6. Shop smarter
Looking for ways to shop smarter can be a good idea all year long—and especially during the holidays. Here are some ideas for getting the most for your money.
You can use the speed and reach of the internet to help you save money by shopping online. That could mean doing things like checking a variety of websites for the best deal on a special gift. You could also apply online coupon codes when making an online purchase to help reduce the price of an item.
Comparison shopping is a relatively easy way to save money on your purchases. You can do that in store with a simple side-by-side price comparison of similar items from different brands. You could also use a price comparison app or do a Google search to find a lower price on a given item relatively quickly.
Shop sales—but avoid shopping sprees
One benefit of shopping this time of year: there are major shopping events designed to help retailers make sales—and consumers save money.
You’ll want to avoid impulsive shopping sprees during the holidays, of course. But it can help to shop strategically during events like Black Friday on the day after the U.S. Thanksgiving holiday. And don’t forget Cyber Monday, which falls on the Monday after Thanksgiving.
One major benefit of layaway is that it can give you flexibility in how you approach your holiday budgeting. And while it isn’t as popular as it once was, the good news is that it’s still often available.
Layaway involves making a down payment on a purchase—often a large purchase—and paying for it in installments. The retailer holds the merchandise until you pay the balance in full.
Use a credit card to earn cash back on purchases
The right credit card might be another option for managing your holiday purchases without breaking your budget. For example, you might consider applying for a card with a low introductory rate. You could start by using it to make your holiday purchases and then continue using it as part of an ongoing plan to build, improve or maintain good credit.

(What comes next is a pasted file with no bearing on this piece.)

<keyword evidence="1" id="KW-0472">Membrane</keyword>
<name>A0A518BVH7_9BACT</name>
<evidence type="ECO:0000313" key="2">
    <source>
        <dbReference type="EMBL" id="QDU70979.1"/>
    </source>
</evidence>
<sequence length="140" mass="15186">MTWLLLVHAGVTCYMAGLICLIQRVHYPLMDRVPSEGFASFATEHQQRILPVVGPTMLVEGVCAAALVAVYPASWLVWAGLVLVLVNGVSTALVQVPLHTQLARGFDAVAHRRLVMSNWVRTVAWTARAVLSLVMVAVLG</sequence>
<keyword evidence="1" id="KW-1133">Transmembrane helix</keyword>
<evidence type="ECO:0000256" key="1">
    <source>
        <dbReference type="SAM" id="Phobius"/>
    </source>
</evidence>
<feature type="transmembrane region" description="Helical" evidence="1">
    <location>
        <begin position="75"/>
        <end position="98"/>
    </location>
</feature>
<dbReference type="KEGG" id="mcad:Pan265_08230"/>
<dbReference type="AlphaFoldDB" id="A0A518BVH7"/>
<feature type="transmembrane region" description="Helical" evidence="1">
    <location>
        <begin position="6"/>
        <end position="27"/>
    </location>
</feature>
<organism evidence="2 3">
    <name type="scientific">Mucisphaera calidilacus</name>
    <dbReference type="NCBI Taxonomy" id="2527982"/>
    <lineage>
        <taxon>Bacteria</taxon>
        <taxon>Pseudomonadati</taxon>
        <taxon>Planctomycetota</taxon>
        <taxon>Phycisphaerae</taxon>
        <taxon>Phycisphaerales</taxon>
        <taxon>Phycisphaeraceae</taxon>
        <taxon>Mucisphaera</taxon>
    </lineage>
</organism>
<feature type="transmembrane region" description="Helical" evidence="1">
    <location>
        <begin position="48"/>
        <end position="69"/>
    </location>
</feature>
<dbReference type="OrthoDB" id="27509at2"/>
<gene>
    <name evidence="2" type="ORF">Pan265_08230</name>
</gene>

A cash back credit card may also be worth considering. These cards let you earn cash back for everyday purchases like groceries, gas and dining. And that could mean more money back in your pocket while you’re trying to complete your holiday shopping.
Learn more about the benefits of using credit cards when it comes to earning rewards, building credit, managing finances and more.
7. Track your spending
You might want to track your holiday shopping to help avoid going over budget. For example, you could use an on-the-go banking app like the Capital One Mobile app. It can help you view your transactions in real time, redeem credit card rewards and more.
You could also check out digital money management tools, which can make it simpler than ever to manage your money anytime, anywhere.
To help responsibly manage your overall credit situation, you might think about CreditWise from Capital One. You can access CreditWise from your desktop or your phone, so you have it at your fingertips. Using CreditWise to keep an eye on your credit won’t hurt your score. And it’s free for everyone, even if you’re not a Capital One cardholder.
Holiday budgeting in a nutshell
As you head into the excitement of the season, take a deep breath and make a plan. Remember, the holidays can still be enjoyable when they’re low key—maybe even more so.
You could also consider a credit card that lets you earn cash back on every purchase—or one with a low intro rate. Take some time to compare Capital One credit cards to find the one that’s a good fit for you. Then, with your budget and spending plan firmly in place, you can kick back, relax and make merry!